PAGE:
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Letter to Congress on Iran from former US Ambassadors to Israel and Under Secretaries of State

Letter to Congress on Iran from former US Ambassadors to Israel and Under Secretaries of State

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Published by Joshua Chambers
This letter was sent to members of Congress from key committees of both chambers.
This letter was sent to members of Congress from key committees of both chambers.

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Published by: Joshua Chambers on Dec 03, 2013
Copyright:Attribution Non-commercial

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07/05/2014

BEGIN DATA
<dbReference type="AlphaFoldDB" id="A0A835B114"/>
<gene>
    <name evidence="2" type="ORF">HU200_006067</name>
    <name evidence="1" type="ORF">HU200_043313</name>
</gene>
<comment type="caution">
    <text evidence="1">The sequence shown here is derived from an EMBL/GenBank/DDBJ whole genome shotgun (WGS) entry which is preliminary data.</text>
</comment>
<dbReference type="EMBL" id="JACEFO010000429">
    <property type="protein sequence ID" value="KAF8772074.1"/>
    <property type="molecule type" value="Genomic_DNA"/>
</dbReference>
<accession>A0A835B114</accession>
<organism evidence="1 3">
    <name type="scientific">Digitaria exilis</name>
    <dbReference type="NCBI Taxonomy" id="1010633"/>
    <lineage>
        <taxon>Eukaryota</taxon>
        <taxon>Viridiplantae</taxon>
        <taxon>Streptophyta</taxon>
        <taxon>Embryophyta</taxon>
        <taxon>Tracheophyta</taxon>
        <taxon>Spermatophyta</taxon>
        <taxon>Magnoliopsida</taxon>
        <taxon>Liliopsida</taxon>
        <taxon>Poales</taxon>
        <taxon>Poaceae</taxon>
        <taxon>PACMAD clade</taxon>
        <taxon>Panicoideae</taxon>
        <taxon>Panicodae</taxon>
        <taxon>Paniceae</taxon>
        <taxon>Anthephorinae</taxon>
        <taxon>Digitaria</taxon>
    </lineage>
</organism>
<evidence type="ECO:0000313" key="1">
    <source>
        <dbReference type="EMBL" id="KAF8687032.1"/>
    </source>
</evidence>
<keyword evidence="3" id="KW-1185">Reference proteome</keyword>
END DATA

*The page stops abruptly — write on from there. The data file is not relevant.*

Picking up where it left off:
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December 3, 2013  As former United States ambassadors to Israel and former Under Secretaries of State, we have devoted considerable efforts throughout our careers to strengthening and deepening the strategic bonds between the United States and Israel. Our firm instructions in every administration we served, reflecting American national interests and values, were to help assure Israel’s well-being and safety. It is our commitment to this constant purpose of American policy that motivates us now to write in support of the interim agreement signed between Iran and the five permanent United Nations Security Council members plus Germany. We are persuaded that this agreement arrests Iran’s nuclear program for the first time in nearly a decade and opens the possibility of ultimately stopping Iran from developing a nuclear weapons capability. More than any other option, a diplomatic breakthrough on this issue will help ensure Israel’s security and remove the threat that a nuclear-armed Iran would pose to the region generally and Israel specifically.  We are encouraged that this first-step agreement with Iran will constrain and make much more transparent its nuclear program. This agreement contains concessions and limitations from Iran that few of us thought would have been possible just scant weeks ago. We are cautiously hopeful, as is  virtually the entire international community, that the United States along with other world powers  will reach a comprehensive agreement within six months that will prevent Iran from getting a nuclear weapon, result in dismantling Iran’s program as much as possible, and greatly reduce its incentive even to consider such an option. But hope alone cannot be a guarantor of Israel’s security or that of the United States and its allies.  The United States and its partners must remain alert to the possibility that Iran might fail to comply  with its commitments under this first-step agreement. We want an effective policy of zero tolerance  with respect to Iran’s failure to abide by any of the obligations contained in the agreement. It is imperative that the road to a permanent agreement not be paved on faulty or lax implementation of this agreement. If the intrusive and extensive inspection and verification system in the agreement is carried out faithfully, then a greatly restrained Iran will be unable to pose a credible military threat to Israel.  Additionally, decades of constant American support of Israel’s security requirements now assure that Israel’s well known and fully understood strategic military capabilities are far superior to those of Iran; and this should remain the case in the future.  As the IAEA and the P5+1 monitor Iran’s compliance with its obligations under this agreement, it is important that the obligations undertaken by the P5+1 also be implemented faithfully. That means no new sanctions during this period, and the careful relief of sanctions promised, much of which can and should be re-imposed and even augmented by the President or Congress immediately if Iran breaches its commitments. Meanwhile the most forceful sanctions related to oil exports and financial transactions remain fully in effect.

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